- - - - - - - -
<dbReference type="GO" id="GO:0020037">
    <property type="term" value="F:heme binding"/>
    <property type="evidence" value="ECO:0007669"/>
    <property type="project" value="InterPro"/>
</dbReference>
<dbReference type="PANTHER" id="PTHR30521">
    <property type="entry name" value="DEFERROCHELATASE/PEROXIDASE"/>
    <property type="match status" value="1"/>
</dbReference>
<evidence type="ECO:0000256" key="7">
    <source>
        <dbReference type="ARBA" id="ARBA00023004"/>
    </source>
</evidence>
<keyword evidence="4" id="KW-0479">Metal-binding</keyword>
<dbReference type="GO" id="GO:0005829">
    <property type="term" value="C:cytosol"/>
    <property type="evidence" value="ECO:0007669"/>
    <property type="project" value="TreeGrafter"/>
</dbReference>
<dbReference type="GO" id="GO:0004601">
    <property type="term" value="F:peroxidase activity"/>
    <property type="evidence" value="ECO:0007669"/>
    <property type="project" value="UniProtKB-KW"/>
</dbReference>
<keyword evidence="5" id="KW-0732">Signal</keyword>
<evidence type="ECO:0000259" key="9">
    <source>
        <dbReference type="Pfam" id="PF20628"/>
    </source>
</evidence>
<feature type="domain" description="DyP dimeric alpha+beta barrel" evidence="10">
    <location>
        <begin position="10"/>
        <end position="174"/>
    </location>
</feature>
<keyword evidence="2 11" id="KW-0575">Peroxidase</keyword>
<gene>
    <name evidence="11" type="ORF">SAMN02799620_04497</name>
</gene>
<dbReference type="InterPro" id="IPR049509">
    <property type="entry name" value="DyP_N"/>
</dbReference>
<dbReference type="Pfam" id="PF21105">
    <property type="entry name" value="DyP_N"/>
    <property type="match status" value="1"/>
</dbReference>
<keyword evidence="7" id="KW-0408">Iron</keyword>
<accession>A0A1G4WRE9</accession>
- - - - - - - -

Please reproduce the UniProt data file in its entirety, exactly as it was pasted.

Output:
<dbReference type="GO" id="GO:0020037">
    <property type="term" value="F:heme binding"/>
    <property type="evidence" value="ECO:0007669"/>
    <property type="project" value="InterPro"/>
</dbReference>
<dbReference type="PANTHER" id="PTHR30521">
    <property type="entry name" value="DEFERROCHELATASE/PEROXIDASE"/>
    <property type="match status" value="1"/>
</dbReference>
<evidence type="ECO:0000256" key="7">
    <source>
        <dbReference type="ARBA" id="ARBA00023004"/>
    </source>
</evidence>
<keyword evidence="4" id="KW-0479">Metal-binding</keyword>
<dbReference type="GO" id="GO:0005829">
    <property type="term" value="C:cytosol"/>
    <property type="evidence" value="ECO:0007669"/>
    <property type="project" value="TreeGrafter"/>
</dbReference>
<dbReference type="GO" id="GO:0004601">
    <property type="term" value="F:peroxidase activity"/>
    <property type="evidence" value="ECO:0007669"/>
    <property type="project" value="UniProtKB-KW"/>
</dbReference>
<keyword evidence="5" id="KW-0732">Signal</keyword>
<evidence type="ECO:0000259" key="9">
    <source>
        <dbReference type="Pfam" id="PF20628"/>
    </source>
</evidence>
<feature type="domain" description="DyP dimeric alpha+beta barrel" evidence="10">
    <location>
        <begin position="10"/>
        <end position="174"/>
    </location>
</feature>
<keyword evidence="2 11" id="KW-0575">Peroxidase</keyword>
<gene>
    <name evidence="11" type="ORF">SAMN02799620_04497</name>
</gene>
<dbReference type="InterPro" id="IPR049509">
    <property type="entry name" value="DyP_N"/>
</dbReference>
<dbReference type="Pfam" id="PF21105">
    <property type="entry name" value="DyP_N"/>
    <property type="match status" value="1"/>
</dbReference>
<keyword evidence="7" id="KW-0408">Iron</keyword>
<accession>A0A1G4WRE9</accession>